SF opposes EU constitution, ID cards
SF opposes EU constitution, ID cards

Sinn Féin has launched a campaign to urge voters to reject the European constitutional treaty, describing it as “the biggest step so far in the creation of a superstate”.

Party president Gerry Adams said yesterday Sinn Féin wanted to see a European Union “that promotes sustainable growth, environmental protection, social and economic equality, human rights and global justice”.

He believed, however, that the proposed constitution was not in the interests of Irish people.

Mr Adams said Sinn Féin would oppose the constitution in a referendum in the 26 Counties expected next year, and in the North during a British referendum expected in 2006.

The party’s Dublin MEP Mary Lou McDonald said the constitution, if passed, would “transform the EU from a body of co-operating member-states into an embryonic federal state with its own legally-binding constitution.

“It deepens the democratic deficit, further concentrating power in the hands of the few at the expense of national parliaments and ordinary people.

“It undermines neutrality and seeks to transform the EU into a global superpower with its own foreign minister, army and armaments agency.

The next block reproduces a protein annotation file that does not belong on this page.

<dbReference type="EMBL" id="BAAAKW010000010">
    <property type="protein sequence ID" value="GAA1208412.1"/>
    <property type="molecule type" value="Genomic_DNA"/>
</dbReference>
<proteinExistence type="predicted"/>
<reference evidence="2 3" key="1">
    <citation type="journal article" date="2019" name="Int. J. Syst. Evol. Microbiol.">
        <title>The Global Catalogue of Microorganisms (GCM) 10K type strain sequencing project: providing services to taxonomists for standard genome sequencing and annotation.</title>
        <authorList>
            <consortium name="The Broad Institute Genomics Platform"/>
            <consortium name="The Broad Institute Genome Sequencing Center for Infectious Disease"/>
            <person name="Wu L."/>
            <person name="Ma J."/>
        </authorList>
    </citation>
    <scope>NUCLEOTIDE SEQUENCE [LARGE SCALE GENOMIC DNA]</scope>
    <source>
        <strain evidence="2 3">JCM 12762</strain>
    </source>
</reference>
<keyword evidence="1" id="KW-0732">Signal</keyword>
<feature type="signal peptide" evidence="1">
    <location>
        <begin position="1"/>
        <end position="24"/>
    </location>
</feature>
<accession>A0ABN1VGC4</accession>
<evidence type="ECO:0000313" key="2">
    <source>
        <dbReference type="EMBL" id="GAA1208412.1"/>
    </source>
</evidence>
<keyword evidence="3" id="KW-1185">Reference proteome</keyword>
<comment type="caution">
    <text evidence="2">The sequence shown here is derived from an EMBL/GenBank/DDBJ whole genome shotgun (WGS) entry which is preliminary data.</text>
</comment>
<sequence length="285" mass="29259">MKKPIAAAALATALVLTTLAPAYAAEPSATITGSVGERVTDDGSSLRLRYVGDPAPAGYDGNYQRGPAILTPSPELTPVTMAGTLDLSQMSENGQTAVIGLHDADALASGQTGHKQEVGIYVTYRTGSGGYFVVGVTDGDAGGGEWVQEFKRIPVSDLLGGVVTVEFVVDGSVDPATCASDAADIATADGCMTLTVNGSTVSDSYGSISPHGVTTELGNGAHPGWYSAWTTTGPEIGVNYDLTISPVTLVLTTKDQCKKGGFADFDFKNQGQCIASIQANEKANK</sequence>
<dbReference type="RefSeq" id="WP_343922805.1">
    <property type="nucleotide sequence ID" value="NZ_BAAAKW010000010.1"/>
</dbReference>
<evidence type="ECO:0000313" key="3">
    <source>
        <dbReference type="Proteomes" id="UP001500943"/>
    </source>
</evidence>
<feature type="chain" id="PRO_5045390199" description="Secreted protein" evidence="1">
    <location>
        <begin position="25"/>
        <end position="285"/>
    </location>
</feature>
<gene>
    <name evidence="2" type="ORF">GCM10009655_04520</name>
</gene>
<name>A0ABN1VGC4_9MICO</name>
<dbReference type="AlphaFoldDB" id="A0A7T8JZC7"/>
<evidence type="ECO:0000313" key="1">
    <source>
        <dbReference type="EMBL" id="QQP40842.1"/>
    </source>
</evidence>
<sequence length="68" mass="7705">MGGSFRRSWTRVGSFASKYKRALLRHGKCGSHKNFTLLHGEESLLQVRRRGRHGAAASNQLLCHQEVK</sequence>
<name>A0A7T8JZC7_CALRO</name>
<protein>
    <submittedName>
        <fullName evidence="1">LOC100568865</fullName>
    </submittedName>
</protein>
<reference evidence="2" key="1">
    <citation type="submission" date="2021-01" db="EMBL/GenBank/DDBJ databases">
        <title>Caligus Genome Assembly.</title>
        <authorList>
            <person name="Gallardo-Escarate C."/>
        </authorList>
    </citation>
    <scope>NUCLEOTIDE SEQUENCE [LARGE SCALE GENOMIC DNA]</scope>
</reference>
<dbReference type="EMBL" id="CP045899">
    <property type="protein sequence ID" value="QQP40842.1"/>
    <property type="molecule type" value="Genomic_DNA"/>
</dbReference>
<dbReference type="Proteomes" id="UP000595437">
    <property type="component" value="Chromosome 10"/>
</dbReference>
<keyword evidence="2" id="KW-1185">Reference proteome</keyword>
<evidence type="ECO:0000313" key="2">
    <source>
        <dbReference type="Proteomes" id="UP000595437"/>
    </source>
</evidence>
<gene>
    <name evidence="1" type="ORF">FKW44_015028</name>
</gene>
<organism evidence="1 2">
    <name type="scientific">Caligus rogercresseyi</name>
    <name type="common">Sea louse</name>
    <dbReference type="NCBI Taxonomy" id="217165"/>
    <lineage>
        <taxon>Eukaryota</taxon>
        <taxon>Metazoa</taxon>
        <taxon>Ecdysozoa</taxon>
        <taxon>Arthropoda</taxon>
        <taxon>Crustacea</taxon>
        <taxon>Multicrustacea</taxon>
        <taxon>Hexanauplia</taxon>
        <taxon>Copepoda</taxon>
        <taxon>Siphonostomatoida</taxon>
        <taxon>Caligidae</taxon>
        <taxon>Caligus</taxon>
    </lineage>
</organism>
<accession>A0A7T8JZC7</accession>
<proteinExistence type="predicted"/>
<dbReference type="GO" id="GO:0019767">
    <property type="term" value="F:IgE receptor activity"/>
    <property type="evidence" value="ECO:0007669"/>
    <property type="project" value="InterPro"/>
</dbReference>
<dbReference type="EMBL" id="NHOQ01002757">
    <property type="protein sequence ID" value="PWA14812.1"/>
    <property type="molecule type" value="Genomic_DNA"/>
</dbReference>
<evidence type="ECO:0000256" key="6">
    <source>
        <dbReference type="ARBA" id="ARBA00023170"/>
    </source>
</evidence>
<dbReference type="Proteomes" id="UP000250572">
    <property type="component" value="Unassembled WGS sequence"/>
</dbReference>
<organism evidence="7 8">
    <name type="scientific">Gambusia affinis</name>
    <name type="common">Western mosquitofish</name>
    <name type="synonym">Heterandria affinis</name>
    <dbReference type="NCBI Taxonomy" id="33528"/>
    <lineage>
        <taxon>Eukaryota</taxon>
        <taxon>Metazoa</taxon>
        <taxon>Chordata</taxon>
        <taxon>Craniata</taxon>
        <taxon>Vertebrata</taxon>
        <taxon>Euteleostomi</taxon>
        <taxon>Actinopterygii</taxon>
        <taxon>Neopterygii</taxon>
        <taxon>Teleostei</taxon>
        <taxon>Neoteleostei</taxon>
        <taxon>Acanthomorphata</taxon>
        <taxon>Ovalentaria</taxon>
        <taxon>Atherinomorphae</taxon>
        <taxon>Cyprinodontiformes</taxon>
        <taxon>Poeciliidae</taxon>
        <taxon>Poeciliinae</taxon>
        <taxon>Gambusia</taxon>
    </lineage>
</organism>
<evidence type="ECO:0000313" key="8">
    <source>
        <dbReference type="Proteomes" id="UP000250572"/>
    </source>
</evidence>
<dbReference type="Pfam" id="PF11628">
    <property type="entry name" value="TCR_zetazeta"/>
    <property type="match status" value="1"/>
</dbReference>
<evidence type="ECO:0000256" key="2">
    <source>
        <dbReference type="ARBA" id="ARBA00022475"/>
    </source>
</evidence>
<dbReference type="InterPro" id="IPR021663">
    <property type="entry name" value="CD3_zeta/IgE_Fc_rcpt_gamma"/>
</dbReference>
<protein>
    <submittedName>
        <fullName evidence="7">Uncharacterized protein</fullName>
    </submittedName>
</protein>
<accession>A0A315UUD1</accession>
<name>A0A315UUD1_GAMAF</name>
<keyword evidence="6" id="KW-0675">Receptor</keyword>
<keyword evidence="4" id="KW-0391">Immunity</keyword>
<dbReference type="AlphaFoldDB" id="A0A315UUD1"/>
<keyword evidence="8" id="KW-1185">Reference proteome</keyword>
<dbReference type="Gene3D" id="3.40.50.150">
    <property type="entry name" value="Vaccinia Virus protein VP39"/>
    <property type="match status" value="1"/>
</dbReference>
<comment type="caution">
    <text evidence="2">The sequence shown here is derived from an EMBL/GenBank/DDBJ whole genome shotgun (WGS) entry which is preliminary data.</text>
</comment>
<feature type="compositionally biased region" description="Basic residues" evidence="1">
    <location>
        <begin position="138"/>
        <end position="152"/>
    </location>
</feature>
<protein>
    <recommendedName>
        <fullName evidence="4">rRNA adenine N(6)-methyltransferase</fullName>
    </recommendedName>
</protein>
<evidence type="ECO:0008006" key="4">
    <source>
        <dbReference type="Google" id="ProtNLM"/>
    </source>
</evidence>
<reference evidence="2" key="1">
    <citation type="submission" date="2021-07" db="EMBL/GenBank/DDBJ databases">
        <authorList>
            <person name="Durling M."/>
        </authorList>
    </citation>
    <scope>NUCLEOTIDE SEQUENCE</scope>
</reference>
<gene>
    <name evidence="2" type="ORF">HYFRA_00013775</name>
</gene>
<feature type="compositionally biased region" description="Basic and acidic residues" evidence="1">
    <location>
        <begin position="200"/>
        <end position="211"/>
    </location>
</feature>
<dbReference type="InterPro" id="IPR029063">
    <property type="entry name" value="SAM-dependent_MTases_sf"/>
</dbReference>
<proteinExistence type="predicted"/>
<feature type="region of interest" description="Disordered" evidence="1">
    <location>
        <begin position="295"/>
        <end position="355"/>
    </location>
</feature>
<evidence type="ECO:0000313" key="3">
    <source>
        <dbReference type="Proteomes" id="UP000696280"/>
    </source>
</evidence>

“It copper-fastens the right-wing economic agenda which has dominated EU policy for over a decade, and seeks to extend such policies to public services and international trade agreements, undermining welfare provision and global justice priorities.”


Meanwhile, the party has warned that British plans to introduce identification cards could undermine the rights of Irish citizens.

The party’s human rights and equality spokesperson Caitriona Ruane said the British Government should not be allowed to compile information on northerners entitled to claim Irish citizenship under the Good Friday Agreement.

“Under the Good Friday Agreement people in the North have the right to Irish or British identity or both,” she said.

“Far from being an effective tool for anything, these cards would undermine not just civil liberties but also fundamentally the right of people living in the north to their Irish identity.

“Should Irish citizens in the North have to carry such a British ID card or there is there any basis for the British government have the right to hold biometric and other information on Irish citizens?”

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